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caraway image

Caraway is Pacific Seacraft Flicka number 423.  She was built in 1992 and shipped new by her first owner to Falmouth, England in 1993.

She cruised around the South coast of England for many years before reaching Burnham on Crouch on the Essex coast where I found her.

caraway image

Caraway was dirty and damp when I went to see her in Burnham on Crouch. Her batteries were flat and the 'broker' who was supposed to be selling her was happy to leave her in this condition and with flat batteries.  It was no shock that nobody had bought her.  There was no hope of a test sail and the conditions were miserable. Nonetheless I knew immediately she was the boat for me.

Few small boats are made to such a high standard. Few small boats have proper bronze sea cocks, teak cabinetry and a real cruising rig.  The Pacific Seacraft Flicka stands out as an example of what can be achieved in small cruising boat design.  There aren't many 20 footers that I can stand up in.  Caraway looks small and is small but when you take her to sea she feels like a bigger boat.

Caraway interior looking forward

Note the teak-faced plywood cabin sides, the solid teak cabinetry, handrails and the solid oak compression post.  The cabin sole is teak and holly ply with a two-pack varnish finish.

The white gelcoat areas are the inner module which is a single piece that is inserted into and bonded to the hull to provide the interior structure.  The inner module brings strength and stiffness to the hull. It also provides the engine bay and at the bow provides a gap between the hull and cabin to keep condensation away from the berth area.

caraway interior showing spice rack and cutlery drawer

Above the compression post is a laminated wooden arch support for the mast which is immensely strong and carries compression forces to the cabin sides and partial bulwarks. The oak compression post is not really necessary but was added as an optional extra for peace of mind.

A cushion with a wooded base inserts into the slot in the v-berth to make a spacious and comfy bed. Plenty of space for two adults.

Caraway interior looking aft with the heads to the left, nb. the companionway box instead of the standard steps and locker above

The bronze portlights are a custom design that's now discontinued I'm sad to say.  Pacific Seacraft now use horrid biscuit tins ports in stainless with plastic handles from Bomar. Sadly, since the last of the Flickas were built Pacific Seacraft has been in decline. The bronze is gone and the standards have fallen.  Things may improve with the new management but I'm not confident.

Caraway looking forward, nb. the teak and holly cabin sole

caraway image

Caraway is Pacific Seacraft Flicka number 423.  She was built in 1992 and shipped new by her first owner to Falmouth, England in 1993.

She cruised around the South coast of England for many years before reaching Burnham on Crouch on the Essex coast where I found her.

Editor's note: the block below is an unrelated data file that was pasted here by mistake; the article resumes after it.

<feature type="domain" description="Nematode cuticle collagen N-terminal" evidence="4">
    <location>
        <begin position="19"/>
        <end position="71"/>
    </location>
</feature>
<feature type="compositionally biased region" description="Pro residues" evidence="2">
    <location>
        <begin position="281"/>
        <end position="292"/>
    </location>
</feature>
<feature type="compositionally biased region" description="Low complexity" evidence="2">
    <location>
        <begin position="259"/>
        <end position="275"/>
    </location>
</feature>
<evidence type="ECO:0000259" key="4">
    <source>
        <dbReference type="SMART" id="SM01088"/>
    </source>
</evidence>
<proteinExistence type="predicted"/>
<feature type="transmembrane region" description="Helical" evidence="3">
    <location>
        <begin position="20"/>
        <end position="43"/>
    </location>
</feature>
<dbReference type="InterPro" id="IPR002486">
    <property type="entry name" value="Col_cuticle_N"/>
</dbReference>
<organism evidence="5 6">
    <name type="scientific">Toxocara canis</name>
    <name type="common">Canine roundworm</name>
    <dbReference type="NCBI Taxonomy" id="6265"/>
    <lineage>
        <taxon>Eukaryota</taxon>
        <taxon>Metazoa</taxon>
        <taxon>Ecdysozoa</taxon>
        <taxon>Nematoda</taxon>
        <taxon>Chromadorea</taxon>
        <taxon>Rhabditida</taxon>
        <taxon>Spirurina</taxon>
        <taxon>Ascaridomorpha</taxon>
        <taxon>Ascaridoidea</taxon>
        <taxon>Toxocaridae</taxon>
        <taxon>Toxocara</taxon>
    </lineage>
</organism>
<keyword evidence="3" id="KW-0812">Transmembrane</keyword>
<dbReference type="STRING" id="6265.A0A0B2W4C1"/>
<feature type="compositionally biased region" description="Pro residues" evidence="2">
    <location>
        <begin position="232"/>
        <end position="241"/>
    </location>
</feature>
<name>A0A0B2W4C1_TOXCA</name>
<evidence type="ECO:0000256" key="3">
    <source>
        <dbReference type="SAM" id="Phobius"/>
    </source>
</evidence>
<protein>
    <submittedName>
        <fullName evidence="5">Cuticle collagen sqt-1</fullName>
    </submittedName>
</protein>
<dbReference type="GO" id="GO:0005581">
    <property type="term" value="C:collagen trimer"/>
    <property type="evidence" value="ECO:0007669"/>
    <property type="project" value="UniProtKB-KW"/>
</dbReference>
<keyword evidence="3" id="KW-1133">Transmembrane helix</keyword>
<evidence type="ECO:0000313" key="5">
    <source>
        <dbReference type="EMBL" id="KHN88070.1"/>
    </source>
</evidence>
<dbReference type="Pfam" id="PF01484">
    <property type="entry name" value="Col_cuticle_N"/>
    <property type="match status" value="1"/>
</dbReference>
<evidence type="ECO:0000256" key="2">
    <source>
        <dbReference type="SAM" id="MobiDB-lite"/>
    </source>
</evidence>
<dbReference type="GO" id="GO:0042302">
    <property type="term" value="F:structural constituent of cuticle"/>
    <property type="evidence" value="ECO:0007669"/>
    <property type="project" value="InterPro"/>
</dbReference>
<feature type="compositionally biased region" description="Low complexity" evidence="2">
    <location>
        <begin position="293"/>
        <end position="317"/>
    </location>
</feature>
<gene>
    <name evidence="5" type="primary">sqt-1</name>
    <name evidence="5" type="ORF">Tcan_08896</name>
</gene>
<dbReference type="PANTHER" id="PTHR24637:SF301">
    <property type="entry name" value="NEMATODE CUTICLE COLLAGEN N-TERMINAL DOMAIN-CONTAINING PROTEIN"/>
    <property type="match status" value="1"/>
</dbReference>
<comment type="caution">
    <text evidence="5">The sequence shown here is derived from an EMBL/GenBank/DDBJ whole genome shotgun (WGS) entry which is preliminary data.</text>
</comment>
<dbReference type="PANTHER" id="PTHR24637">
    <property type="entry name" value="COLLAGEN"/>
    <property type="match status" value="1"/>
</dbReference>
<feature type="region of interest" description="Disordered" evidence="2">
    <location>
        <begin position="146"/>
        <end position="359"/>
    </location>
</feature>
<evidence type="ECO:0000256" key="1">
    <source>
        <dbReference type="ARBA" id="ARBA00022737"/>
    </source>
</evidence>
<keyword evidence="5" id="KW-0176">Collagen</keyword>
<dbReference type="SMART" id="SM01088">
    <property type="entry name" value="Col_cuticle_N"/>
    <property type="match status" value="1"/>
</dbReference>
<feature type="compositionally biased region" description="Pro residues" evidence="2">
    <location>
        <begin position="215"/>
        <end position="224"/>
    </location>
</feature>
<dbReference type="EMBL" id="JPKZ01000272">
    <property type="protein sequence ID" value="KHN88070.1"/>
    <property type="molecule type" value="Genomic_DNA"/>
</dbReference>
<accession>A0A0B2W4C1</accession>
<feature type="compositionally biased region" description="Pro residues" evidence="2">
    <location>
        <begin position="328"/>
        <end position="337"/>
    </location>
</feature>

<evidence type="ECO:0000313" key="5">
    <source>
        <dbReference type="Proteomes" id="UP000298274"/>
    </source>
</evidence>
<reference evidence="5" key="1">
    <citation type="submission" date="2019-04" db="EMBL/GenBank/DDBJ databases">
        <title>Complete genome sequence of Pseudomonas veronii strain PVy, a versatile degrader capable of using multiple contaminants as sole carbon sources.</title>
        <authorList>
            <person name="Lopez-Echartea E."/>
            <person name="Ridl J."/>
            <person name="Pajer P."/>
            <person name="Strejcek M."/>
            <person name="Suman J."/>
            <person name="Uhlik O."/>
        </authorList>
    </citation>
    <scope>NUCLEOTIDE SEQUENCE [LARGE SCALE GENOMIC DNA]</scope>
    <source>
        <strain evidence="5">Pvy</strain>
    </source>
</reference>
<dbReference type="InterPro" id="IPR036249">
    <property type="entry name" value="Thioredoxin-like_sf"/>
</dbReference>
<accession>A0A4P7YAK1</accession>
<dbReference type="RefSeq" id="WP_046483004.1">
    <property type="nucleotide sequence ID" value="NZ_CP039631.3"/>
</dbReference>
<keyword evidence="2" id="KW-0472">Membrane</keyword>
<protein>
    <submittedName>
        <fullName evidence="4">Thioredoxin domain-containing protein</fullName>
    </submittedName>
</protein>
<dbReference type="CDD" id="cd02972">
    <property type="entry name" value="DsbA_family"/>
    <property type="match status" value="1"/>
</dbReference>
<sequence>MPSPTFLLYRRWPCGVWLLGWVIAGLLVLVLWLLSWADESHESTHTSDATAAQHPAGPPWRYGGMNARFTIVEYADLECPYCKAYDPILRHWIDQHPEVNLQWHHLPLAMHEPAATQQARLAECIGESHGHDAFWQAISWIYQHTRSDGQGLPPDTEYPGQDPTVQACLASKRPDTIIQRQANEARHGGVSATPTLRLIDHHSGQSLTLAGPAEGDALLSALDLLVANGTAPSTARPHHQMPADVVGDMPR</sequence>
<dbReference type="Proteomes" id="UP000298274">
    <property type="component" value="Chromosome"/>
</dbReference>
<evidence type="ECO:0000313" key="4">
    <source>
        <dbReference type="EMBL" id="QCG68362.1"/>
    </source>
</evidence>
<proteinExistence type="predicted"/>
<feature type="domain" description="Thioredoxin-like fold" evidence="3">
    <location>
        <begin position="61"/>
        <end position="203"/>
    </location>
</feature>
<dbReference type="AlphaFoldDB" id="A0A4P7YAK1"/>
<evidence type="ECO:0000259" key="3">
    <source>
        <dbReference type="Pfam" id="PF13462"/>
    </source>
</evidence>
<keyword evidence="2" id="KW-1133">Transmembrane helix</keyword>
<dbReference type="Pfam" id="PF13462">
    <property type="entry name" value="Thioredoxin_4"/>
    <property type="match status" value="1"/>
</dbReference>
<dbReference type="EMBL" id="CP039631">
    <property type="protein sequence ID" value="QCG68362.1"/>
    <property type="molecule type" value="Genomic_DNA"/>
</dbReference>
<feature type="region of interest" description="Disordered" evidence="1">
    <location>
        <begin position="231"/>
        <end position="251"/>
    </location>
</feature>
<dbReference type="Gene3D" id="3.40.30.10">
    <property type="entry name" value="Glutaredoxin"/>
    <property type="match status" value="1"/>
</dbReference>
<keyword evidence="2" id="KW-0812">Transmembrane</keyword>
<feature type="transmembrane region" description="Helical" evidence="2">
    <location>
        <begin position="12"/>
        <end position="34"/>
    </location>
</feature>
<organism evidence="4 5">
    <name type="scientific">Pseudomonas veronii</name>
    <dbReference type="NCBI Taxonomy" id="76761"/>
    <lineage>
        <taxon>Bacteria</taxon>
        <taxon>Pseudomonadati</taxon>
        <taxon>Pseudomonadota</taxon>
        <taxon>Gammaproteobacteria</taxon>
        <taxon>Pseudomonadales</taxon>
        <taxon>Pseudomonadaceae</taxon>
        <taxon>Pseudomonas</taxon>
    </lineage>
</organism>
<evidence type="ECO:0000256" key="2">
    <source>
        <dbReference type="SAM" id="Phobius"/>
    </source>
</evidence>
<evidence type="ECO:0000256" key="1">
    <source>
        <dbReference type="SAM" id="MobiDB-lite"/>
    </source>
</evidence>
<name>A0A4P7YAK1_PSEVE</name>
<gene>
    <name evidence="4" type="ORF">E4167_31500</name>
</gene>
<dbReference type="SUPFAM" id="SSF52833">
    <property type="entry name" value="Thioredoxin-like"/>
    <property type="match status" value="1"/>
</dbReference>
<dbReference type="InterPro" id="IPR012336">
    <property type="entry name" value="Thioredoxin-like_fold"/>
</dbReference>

caraway image

Caraway was dirty and damp when I went to see her in Burnham on Crouch. Her batteries were flat and the 'broker' who was supposed to be selling her was happy to leave her in this condition and with flat batteries.  It was no shock that nobody had bought her.  There was no hope of a test sail and the conditions were miserable. Nonetheless I knew immediately she was the boat for me.

Few small boats are made to such a high standard. Few small boats have proper bronze sea cocks, teak cabinetry and a real cruising rig.  The Pacific Seacraft Flicka stands out as an example of what can be achieved in small cruising boat design.  There aren't many 20 footers that I can stand up in.  Caraway looks small and is small but when you take her to sea she feels like a bigger boat.

Caraway interior looking forward

Note the teak-faced plywood cabin sides, the solid teak cabinetry, handrails and the solid oak compression post.  The cabin sole is teak and holly ply with a two-pack varnish finish.

The white gelcoat areas are the inner module which is a single piece that is inserted into and bonded to the hull to provide the interior structure.  The inner module brings strength and stiffness to the hull. It also provides the engine bay and at the bow provides a gap between the hull and cabin to keep condensation away from the berth area.

caraway interior showing spice rack and cutlery drawer

Above the compression post is a laminated wooden arch support for the mast which is immensely strong and carries compression forces to the cabin sides and partial bulwarks. The oak compression post is not really necessary but was added as an optional extra for peace of mind.

A cushion with a wooded base inserts into the slot in the v-berth to make a spacious and comfy bed. Plenty of space for two adults.

Caraway interior looking aft with the heads to the left, nb. the companionway box instead of the standard steps and locker above

The bronze portlights are a custom design that's now discontinued I'm sad to say.  Pacific Seacraft now use horrid biscuit tins ports in stainless with plastic handles from Bomar. Sadly, since the last of the Flickas were built Pacific Seacraft has been in decline. The bronze is gone and the standards have fallen.  Things may improve with the new management but I'm not confident.

Caraway looking forward, nb. the teak and holly cabin sole


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